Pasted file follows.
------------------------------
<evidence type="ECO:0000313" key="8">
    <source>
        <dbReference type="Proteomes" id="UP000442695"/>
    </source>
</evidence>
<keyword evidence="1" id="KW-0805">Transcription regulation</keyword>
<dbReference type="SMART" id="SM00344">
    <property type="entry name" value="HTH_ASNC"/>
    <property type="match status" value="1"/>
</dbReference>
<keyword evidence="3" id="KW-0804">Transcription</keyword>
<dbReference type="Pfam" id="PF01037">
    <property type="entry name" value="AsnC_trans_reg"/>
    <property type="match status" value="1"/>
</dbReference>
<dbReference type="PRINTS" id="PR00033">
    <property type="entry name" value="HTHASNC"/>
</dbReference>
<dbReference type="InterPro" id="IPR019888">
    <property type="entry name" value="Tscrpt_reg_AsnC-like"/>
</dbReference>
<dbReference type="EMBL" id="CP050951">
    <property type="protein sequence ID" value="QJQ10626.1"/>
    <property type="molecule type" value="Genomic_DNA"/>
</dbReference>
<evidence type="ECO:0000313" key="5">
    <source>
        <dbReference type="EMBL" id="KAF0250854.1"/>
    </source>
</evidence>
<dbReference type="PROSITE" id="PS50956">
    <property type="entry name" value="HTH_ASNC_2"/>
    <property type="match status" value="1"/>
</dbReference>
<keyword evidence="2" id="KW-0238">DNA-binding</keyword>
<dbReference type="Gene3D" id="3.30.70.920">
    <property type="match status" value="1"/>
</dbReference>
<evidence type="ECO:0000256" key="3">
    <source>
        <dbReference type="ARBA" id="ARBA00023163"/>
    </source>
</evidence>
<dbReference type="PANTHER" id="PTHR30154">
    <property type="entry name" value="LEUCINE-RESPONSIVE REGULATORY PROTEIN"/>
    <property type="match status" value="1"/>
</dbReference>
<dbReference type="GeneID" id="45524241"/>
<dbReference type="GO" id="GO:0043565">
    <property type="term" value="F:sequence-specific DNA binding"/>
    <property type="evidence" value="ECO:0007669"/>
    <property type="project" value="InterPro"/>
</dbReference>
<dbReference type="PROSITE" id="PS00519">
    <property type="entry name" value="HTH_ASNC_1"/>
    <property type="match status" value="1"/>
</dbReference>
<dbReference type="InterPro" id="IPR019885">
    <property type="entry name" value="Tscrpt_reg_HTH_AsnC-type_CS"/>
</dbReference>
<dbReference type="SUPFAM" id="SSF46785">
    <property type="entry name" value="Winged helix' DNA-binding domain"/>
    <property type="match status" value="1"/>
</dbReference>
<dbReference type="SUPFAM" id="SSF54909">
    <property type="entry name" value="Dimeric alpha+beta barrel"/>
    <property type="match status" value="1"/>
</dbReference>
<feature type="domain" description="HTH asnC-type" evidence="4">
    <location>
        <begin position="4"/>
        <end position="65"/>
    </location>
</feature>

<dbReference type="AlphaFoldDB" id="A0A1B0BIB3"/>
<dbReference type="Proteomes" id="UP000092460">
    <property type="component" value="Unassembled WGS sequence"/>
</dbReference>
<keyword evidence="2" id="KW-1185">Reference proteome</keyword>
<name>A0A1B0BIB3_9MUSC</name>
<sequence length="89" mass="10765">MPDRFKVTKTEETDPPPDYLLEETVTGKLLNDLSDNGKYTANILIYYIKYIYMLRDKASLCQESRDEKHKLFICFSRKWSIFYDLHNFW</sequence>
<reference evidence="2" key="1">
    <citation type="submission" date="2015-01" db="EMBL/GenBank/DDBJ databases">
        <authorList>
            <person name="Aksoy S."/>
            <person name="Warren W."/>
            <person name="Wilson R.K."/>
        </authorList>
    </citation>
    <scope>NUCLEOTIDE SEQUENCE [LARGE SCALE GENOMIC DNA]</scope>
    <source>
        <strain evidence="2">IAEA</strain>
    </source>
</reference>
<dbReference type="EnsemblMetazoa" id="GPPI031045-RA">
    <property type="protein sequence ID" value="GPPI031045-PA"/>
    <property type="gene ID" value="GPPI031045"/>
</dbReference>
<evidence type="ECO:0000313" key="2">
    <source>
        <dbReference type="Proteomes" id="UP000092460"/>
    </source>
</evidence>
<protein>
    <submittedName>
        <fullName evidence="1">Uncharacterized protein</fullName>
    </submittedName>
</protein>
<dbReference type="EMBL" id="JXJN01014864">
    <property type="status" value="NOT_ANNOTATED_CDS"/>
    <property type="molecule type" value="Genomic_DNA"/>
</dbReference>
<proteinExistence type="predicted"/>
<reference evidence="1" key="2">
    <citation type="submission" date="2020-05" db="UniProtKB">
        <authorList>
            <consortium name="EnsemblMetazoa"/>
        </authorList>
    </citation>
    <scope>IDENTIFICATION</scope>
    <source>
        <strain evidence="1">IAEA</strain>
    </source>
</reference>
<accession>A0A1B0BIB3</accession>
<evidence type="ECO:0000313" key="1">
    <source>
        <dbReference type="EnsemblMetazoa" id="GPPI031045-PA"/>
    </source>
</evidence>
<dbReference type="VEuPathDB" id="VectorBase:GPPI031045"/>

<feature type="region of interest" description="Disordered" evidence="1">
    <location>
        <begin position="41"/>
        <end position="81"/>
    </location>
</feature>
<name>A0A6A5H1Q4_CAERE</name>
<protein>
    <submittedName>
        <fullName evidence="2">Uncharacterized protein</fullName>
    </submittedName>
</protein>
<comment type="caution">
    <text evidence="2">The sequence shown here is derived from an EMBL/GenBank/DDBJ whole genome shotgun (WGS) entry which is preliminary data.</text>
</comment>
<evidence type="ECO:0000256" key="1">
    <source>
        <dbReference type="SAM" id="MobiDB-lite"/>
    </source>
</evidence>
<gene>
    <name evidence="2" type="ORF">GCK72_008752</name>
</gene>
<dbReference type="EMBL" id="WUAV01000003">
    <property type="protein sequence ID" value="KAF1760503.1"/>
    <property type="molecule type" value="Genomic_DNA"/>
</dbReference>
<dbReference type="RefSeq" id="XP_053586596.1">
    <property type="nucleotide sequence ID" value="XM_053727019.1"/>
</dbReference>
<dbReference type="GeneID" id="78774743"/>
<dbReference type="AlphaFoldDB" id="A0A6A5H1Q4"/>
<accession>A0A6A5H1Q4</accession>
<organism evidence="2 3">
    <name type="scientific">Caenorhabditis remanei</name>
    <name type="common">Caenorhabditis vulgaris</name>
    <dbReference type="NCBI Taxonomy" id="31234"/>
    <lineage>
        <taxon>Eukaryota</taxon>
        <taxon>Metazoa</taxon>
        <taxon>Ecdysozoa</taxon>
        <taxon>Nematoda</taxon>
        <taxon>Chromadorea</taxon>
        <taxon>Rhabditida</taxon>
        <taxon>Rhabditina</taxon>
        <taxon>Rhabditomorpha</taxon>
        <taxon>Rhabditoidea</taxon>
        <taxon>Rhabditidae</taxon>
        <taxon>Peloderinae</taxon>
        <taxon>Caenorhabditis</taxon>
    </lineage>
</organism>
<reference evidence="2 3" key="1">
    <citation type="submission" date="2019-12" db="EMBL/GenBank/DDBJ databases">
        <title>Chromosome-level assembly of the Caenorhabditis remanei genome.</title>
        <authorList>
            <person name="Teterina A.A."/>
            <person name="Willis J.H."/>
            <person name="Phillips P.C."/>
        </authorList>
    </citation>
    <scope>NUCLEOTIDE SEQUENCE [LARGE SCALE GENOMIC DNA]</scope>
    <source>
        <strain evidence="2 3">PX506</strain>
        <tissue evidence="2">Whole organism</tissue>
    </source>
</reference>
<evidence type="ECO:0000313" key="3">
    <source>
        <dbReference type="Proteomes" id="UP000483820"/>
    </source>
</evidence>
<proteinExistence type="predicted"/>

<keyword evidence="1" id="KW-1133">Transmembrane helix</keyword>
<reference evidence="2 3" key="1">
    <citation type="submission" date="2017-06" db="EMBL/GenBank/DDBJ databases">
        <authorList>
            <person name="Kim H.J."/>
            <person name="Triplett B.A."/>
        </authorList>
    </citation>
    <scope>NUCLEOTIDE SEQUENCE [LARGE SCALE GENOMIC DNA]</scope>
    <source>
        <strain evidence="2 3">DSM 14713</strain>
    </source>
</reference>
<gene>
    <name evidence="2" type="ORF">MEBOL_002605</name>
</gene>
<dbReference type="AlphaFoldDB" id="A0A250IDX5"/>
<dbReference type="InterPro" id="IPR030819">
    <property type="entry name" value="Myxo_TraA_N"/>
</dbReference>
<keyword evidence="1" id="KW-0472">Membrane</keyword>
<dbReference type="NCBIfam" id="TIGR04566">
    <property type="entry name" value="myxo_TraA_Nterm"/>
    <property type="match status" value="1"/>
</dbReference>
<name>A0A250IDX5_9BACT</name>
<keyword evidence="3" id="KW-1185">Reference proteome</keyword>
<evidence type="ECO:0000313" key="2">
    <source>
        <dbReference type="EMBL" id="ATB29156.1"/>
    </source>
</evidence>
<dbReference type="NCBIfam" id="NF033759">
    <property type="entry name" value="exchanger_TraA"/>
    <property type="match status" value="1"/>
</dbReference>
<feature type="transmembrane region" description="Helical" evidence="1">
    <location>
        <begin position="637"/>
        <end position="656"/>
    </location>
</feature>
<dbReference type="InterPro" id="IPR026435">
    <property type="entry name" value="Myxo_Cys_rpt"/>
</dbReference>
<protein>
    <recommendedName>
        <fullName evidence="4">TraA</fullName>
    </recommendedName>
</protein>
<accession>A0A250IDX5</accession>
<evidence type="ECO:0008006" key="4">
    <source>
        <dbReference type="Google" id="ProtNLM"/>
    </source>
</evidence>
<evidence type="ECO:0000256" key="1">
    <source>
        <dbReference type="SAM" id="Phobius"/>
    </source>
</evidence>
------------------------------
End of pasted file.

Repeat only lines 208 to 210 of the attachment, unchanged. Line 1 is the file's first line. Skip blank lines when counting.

        <authorList>
            <person name="Kim H.J."/>
            <person name="Triplett B.A."/>